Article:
I bought 4 large peaches from a neighborhood vegetable and fruit stand. It’s the middle of a hot summer and a great time for a peach cobbler. There is a recipe for it by Miss S. Alice Melching in my cookbook from 1877.
Alice’s original recipe made a cobbler 9×18 so I halved the ingredients. It called for canned fruit so I cooked the peaches.
Peel and slice the peaches. Put them in a kettle with just enough water to cover them. Cook over medium heat. When it comes to a low boil, continue cooking about 5 minutes. Remove from heat. The water has become a very light syrup.
To make pie crust for the cobbler, add 2 cups all-purpose flour, 1 teaspoon baking powder, and ¼ teaspoon salt into a medium-sized mixing bowl. Melt 2 tablespoons of lard (I used Crisco shortening) and stir into the dry ingredients. Stir in 2/3 to ¾ cup of milk or water (I used milk) until it is the right consistency for pie crust, which is not too wet and all dry ingredients have been incorporated.
Divide the dough into 2 sections—roughly 1/3 and 2/3. The smaller section is the top crust.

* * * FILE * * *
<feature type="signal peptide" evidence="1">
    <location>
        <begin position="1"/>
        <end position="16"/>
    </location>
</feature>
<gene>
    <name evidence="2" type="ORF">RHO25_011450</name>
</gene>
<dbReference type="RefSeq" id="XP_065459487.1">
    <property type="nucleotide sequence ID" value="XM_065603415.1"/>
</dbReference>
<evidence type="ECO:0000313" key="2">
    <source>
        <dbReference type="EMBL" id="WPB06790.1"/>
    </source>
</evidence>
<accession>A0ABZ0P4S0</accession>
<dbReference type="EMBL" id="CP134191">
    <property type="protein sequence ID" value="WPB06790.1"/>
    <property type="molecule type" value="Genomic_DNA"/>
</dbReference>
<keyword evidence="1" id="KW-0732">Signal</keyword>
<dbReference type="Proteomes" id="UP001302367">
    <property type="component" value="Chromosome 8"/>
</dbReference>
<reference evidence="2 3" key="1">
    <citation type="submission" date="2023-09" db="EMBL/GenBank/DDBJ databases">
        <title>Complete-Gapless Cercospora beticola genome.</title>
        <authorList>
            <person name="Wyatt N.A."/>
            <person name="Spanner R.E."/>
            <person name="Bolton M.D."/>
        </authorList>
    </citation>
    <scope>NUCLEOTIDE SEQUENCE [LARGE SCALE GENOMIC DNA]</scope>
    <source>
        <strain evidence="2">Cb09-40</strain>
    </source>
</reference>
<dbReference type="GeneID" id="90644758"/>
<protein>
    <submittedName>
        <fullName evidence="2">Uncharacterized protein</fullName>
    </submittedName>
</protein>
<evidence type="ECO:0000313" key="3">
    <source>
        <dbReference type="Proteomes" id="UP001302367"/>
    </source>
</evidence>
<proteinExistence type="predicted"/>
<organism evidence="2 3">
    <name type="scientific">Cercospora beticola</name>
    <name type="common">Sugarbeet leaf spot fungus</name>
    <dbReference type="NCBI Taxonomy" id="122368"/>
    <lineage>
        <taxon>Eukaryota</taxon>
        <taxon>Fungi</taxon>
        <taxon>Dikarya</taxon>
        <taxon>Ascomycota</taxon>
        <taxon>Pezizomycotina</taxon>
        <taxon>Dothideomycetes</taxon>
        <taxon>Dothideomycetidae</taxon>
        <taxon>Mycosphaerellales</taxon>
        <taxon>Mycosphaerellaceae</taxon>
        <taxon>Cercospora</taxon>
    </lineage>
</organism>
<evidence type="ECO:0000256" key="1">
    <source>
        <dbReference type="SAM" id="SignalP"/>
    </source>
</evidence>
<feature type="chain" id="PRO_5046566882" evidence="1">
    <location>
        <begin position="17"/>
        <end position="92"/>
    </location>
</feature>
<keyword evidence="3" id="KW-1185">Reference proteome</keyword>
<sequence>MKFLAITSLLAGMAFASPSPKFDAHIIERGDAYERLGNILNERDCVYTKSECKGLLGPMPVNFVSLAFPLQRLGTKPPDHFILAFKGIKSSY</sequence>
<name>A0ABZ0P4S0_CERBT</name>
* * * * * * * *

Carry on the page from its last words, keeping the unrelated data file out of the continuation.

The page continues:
Lightly flour the surface and rolling pin. Then roll into a thin pie crust. Arrange it on the bottom and sides of your dish (I used a 9×9 casserole dish.)
Mix 3 tablespoons of flour with 2 tablespoons of sugar. Sprinkle this over the crust to keep the fruity filling from seeping into the lower crust.
With slotted spoon, remove peaches from kettle. Arrange these over the crust. I took ¼ cup of the syrupy peach water and poured it over the peaches. The original recipe didn’t call for this, but this small amount of liquid added flavor and moisture without destroying the crust.
Sprinkle ¾ cup sugar over the peaches.
Roll out the rest of the dough and place it over the top. A lattice top will work nicely too.
Bake at 400 for 25 – 30 minutes or lightly browned.
The peaches cooked perfectly except … there weren’t enough of them. I’d double the amount of peaches for the same sized dish next time. Adding extra syrup (cooking water) to the dish was an excellent call. I added ¼ cup—next time I’d do at least ½ cup, especially with more fruit.
The cobbler tasted delicious, with a wonderful peach aroma and flavor. I will make this summery dessert again.
Blackberries, apples, and other fruit can be substituted. If using fresh fruit, cook the fruit for about 5 minutes as above; if canned, there is no need to cook it before baking.
-Sandra Merville Hart
Compiled from Original Recipes. Buckeye Cookery and Practical Housekeeping, Applewood Books, 1877.